By Green, Derek D.
News Media and the Law , Vol. 35, No. 1
Whistleblower suits may remain sealed for months, even years
Each year, the U.S. Department of Justice announces sizable recoveries to the federal treasury through False Claims Act settlements and judgments. Government watchdog groups generally applaud the False Claims Act as a good-government measure that helps to protect the public coffers from fraud and abuse.
But these same groups are split on the role of secrecy in whistleblower lawsuits under the act, which remain under seal for months and sometimes years. Some groups want to change that practice.
The False Claims Act allows the federal government to recover monies from contractors who have knowingly submitted a false or fraudulent request for government funds. The act was first passed in the wake of reported government contract abuses during the Civil War. In recent years, most reported highvalue cases have revolved around health care, although military contracting cases remain prevalent, too.
The latest annual recoveries under the act are substantial and continue to increase: $3 billion for the fiscal year 2010, $2.4 billion for 2009 and $1.34 billion in 2008. AU told, the government recently estimated that it had recovered nearly $29 billion since Congress revised the False Claims Act in 1986. Some oversight groups think those recovery numbers are actually much higher.
The federal government can (and does) bring False Claims Act cases. But the majority of False Claims Act complaints are not initially filed by the federal government, but by private individuals who bring actions on behalf of the government. Such private actions are called qui tarn cases. By statute, the government then has the option of intervening in the cases or declining to get involved. In practice, the government ultimately declines to intervene in the majority of cases.
There is a significant monetary incentive for private parties to bring qui tarn cases. The law allows a private party to keep up to 25 percent of any amount the government recovers through the action, if the government accepts the case and assumes primary responsibility to litigate. If the government declines to intervene in the case, a private plaintiff is entitled to up to 30 percent of an award. Awards to qui tarn plaintiffs total more than $3.2 billion since 1986, according to the Department of Justice.
Congress made significant modifications to the False Claims Act in 1986 in light of evidence suggesting that fraud against the government was steadily growing. One change was to mandate that qui tarn claims be automatically placed under seal for 60 days, with no notice of the actions served on the defending parties until the court orders it.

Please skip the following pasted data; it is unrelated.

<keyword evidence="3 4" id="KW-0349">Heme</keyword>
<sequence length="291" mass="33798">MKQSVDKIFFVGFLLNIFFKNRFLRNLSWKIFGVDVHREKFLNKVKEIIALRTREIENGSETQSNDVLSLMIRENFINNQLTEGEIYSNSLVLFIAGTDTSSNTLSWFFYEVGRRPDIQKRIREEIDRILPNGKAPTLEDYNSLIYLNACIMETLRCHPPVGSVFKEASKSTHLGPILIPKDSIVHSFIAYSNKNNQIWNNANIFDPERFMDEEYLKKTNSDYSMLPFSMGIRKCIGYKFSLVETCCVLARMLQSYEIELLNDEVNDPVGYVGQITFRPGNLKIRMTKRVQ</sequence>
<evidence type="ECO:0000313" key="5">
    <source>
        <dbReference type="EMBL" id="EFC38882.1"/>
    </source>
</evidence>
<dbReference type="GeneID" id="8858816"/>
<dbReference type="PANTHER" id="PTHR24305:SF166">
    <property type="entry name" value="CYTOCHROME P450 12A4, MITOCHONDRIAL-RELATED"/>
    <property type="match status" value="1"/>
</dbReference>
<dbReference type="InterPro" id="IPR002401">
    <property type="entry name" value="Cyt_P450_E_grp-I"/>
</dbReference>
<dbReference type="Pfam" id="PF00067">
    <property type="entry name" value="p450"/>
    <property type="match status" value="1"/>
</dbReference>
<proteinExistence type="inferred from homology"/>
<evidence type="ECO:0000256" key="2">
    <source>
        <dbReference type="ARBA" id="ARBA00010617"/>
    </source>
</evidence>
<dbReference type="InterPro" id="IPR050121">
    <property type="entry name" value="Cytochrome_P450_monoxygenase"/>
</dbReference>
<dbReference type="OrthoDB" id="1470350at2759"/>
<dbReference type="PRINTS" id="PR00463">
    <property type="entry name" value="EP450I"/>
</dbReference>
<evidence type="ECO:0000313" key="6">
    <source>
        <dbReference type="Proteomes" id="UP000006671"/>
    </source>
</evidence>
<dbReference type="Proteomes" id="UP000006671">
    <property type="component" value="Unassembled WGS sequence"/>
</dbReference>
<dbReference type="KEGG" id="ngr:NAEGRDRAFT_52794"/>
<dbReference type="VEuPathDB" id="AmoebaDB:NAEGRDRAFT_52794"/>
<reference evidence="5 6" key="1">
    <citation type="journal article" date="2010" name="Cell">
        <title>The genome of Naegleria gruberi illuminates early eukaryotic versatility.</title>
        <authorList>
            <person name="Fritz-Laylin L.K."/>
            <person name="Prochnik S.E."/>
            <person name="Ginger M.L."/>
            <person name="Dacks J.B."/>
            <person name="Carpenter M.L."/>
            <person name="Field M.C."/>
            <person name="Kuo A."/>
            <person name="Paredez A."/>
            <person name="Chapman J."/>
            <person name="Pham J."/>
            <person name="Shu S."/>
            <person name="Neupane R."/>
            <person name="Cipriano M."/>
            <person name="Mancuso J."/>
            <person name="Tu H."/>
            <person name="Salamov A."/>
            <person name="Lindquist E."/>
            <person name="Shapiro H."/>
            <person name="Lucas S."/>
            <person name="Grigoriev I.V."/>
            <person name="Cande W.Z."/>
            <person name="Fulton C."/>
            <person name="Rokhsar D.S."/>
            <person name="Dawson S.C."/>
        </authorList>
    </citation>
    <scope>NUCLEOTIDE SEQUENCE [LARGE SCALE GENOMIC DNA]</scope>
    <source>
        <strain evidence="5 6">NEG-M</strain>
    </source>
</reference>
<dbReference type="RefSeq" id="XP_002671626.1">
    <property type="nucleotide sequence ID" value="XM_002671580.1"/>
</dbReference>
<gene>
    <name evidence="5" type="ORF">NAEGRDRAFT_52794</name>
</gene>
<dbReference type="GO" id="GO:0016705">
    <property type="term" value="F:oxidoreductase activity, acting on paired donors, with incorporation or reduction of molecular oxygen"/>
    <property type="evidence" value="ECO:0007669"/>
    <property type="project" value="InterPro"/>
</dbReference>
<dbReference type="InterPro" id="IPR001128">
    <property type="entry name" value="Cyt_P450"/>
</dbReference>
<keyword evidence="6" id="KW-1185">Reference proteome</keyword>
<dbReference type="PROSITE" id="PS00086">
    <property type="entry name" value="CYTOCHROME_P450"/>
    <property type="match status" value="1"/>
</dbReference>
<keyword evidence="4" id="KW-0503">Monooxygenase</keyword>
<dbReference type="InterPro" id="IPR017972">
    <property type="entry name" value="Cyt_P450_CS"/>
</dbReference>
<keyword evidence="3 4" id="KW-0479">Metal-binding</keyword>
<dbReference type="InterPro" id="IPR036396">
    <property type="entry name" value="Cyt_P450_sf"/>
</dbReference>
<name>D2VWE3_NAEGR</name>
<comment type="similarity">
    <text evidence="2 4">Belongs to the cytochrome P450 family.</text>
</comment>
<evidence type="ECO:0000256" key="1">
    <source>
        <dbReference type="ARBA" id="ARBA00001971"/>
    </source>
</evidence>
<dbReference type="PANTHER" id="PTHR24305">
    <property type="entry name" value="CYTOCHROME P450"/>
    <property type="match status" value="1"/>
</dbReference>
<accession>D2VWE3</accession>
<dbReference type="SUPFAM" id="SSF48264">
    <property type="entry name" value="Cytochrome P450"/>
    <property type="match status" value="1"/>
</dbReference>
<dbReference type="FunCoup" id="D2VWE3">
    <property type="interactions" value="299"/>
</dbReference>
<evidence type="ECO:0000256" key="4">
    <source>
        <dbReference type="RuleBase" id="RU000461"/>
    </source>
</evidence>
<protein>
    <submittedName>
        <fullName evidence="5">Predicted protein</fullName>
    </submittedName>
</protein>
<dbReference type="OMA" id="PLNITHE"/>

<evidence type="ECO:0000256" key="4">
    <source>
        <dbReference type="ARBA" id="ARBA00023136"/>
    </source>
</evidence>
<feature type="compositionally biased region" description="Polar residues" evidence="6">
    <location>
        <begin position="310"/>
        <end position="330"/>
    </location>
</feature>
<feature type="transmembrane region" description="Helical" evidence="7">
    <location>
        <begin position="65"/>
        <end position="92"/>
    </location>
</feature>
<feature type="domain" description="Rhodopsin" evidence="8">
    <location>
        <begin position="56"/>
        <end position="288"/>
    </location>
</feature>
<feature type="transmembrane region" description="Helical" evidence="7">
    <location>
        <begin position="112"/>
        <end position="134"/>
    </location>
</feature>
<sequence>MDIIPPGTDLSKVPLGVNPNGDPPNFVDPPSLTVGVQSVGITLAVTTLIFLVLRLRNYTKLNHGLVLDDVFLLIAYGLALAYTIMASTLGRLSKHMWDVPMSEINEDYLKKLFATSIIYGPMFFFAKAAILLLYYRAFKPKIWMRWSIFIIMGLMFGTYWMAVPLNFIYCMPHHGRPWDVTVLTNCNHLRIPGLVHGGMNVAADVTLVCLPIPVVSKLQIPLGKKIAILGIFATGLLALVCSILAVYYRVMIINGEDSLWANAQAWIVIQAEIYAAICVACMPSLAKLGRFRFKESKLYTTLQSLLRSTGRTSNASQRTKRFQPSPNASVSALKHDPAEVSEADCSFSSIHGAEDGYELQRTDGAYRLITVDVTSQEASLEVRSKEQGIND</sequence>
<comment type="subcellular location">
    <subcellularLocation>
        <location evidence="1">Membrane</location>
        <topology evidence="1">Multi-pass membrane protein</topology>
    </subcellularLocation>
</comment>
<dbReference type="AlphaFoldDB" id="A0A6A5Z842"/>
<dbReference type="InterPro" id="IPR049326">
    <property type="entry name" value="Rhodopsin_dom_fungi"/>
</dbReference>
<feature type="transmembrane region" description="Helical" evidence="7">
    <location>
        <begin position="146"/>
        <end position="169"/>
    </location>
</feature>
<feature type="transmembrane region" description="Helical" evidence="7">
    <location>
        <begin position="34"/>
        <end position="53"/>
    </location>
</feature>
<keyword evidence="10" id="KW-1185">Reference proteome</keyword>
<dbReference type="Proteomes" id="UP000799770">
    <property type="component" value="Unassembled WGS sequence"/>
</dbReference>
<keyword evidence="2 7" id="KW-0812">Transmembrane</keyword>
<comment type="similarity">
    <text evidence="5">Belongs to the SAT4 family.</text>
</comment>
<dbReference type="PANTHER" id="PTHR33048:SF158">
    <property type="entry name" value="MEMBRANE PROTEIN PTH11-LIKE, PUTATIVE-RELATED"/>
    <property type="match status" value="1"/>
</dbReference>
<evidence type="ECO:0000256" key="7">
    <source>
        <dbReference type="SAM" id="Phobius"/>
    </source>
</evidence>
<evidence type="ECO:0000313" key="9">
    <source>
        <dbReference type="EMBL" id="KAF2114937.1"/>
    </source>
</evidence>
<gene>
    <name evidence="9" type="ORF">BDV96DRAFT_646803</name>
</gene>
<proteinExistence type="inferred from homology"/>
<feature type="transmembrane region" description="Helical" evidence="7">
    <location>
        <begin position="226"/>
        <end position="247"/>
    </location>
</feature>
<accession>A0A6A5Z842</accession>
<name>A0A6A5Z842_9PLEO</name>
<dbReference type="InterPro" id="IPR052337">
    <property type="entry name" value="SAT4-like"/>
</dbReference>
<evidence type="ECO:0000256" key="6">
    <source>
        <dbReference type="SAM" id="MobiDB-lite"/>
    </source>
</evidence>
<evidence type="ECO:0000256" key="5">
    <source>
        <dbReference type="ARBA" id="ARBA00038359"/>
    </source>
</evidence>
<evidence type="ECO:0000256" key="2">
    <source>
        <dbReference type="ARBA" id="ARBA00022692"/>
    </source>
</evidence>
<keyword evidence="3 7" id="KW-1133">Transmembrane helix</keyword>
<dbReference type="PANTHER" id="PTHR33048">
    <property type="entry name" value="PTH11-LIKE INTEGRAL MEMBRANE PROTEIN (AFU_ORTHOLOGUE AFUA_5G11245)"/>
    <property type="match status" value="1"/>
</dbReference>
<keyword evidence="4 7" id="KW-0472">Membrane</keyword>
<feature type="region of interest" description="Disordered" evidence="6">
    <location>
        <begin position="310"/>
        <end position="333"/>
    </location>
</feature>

During this 60-day sealing period, the law directs the government to review the private plaintiff's evidence and evaluate whether to accept or decline to get involved in the case. But a provision in the False Claims Act also provides the government with the option of asking the court for an extension of the seal period in order to continue with its investigation. Courts can grant an extension "for good cause shown." In fact, most qui tarn cases are sealed far longer than 60 days.
A recent federal district court opinion pointed to the 1986 legislative history of the False Claims Act to explain the purpose of the sealing provisions. At the time, the Department of Justice told Congress that the public filing of false claims allegations "could potentially 'tip off investigation targets" of criminal inquiries.
The Senate Judiciary Committee expressed some doubt that such interference would occur frequently, but also recognized the need for some coordination. Hence, the 60-day sealing period. The Senate report stated that the sealing period was "intended to allow the Government an adequate opportunity to fully evaluate the private enforcement suit and determine both if that suit involves matters the Government is already investigating and whether it is in the Government's interest to intervene and take over the civil action. …